Al-Qaeda Dead-Enders Alive, Kicking


Al-Qaeda Dead-Enders Alive, Kicking

Sep 26, 2014 2 min read

Former Senior Research Fellow, Center for National Defense

Peter researched and developed Heritage’s policy on weapons of mass destruction and counter proliferation.
While the dramatic U.S. and Arab air attacks this week in Syria on the Islamic State (aka ISIS or ISIL) should be welcomed, the real story is the strikes on the shadowy al-Qaeda-affiliated terror group Khorasan.

Who? Yeah, that’s what a lot of folks said.

It turns out that the supposed al-Qaeda on-the-run crowd wasn’t actually surrendering, but instead was hoofing it to the anarchy in Syria to concoct a plot to target Western airliners with explosives.

From what we know, an al Qaeda-run terrorist cell, run by an Osama bin Laden acolyte, was planning to smuggle some sort of newfangled bomb onto a Western aircraft for detonation in or over Europe, the United States or somewhere in between.

Thankfully, due to super-sharp U.S. intelligence, brave American aviators, and others doing their patriotic duty to protect Lady Liberty, the kibosh was put on that “imminent” terrorist threat — for the moment at least.

But the revelation of this heretofore unheard of al-Qaeda group raises a number of troubling issues.

First, the fact that Khorasan is run by Muhsin al Fadhli, who was reportedly aware of the 9/11 plot while an al-Qaeda up-’n’-comer, means that “core al-Qaeda” (that is, the 9/11 crowd) isn’t dead and done for — ideologically or operationally.

The other interesting tidbit is that this terror cell doesn’t appear to be seized by the to-and-fro of the Syrian civil war, but was reportedly primarily interested in using the conflict’s chaos as convenient cover from which to wallop the West.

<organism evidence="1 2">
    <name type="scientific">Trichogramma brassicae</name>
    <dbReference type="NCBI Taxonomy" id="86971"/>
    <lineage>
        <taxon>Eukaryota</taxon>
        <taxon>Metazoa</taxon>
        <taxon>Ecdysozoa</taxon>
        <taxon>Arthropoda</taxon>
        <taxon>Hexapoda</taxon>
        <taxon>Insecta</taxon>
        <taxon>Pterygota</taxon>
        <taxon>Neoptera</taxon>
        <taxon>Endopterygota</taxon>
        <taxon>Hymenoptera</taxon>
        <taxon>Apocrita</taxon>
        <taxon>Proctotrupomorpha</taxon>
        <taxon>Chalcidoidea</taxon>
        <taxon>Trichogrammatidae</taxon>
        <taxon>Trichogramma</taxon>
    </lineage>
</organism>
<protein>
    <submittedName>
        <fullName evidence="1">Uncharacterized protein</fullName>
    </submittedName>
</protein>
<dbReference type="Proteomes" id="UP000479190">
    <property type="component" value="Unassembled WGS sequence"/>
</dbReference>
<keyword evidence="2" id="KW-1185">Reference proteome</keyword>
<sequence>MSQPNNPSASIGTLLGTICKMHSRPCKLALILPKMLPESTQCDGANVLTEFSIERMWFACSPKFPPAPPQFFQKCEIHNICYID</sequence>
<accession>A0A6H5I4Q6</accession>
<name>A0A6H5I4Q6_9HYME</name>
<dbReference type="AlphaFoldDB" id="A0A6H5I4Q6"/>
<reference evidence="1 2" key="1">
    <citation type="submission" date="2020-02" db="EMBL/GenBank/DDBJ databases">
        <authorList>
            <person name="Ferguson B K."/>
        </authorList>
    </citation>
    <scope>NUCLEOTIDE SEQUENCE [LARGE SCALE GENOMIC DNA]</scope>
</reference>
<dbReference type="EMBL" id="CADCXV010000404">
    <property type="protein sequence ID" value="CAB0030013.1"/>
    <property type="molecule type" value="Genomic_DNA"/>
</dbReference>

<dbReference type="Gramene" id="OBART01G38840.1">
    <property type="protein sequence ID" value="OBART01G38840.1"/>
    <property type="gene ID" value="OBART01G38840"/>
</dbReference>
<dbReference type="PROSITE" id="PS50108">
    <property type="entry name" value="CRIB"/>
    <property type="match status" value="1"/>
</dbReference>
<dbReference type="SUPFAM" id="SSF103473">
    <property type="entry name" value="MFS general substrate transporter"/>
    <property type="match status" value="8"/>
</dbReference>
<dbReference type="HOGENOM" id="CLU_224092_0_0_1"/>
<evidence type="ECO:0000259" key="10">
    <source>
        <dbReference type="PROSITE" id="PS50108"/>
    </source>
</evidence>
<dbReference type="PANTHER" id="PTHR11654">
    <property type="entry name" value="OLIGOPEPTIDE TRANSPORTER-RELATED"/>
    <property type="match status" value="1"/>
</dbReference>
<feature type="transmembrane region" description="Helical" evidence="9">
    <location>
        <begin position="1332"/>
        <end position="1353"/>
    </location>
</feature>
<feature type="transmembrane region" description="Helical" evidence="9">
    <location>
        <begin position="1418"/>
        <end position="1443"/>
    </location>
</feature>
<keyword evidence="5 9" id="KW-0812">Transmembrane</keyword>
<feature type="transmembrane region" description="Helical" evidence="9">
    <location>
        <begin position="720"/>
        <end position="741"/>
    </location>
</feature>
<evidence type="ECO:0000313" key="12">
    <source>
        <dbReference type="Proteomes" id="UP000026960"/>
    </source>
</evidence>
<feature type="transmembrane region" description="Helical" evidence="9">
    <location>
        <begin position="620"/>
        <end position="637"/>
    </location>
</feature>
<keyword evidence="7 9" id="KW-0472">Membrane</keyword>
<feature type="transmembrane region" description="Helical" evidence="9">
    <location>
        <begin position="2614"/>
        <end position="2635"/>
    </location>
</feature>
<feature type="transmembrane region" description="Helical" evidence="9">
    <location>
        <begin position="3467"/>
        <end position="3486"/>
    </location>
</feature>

Terrorist groups crave lawless, ungoverned territory to set up camp; unpressured, they use these areas for planning, training and operating against their next victim.

Another disturbing element of this still-unfolding story is that the Syria-based Khorasan may have been working with a team of Yemen-based al-Qaeda in the Arabian Peninsula (AQAP)-trained bomb makers.

AQAP explosives expert, Ibrahim al Asiri — of underwear, printer cartridge and surgically-implanted bomb fame — may have dispatched some of his minions to build an explosive device for a Western passport-holding Khorasan operative.

So reportedly we have a Yemeni AQAP bomb, a core al-Qaeda-inspired operation in the Middle East, a willing Western recruit and international aviation as a target. That certainly qualifies as a global terror plot to me.

Though the most recent conspiracy was hopefully quashed with the pounding from American air strikes, you can almost hear al-Qaeda saying: “We’re baaaack . . . ”

Finally, it’s fair to suggest that we also have a competition between the likes of the Islamic State and al-Qaeda for foot soldiers, funding and followers; a 9/11-style attack could burnish the flagging core al-Qaeda brand.

No question: The Islamic State is currently the “prettiest” terrorist in the room for violent Islamist extremists.

Indeed, while ISIS is a major threat to Middle East security, stability and humanity — and could strike the West — Khorasan is arguably the bloodthirsty wolf closest to our cabin right now.

While there’s no question that the battle to smash the Islamic State is important, the 9/11 al-Qaeda dead-enders are still alive and kicking — and looking to kill.

 - Peter Brookes is a Senior Fellow at The Heritage Foundation.

Originally appeared in The Boston Herald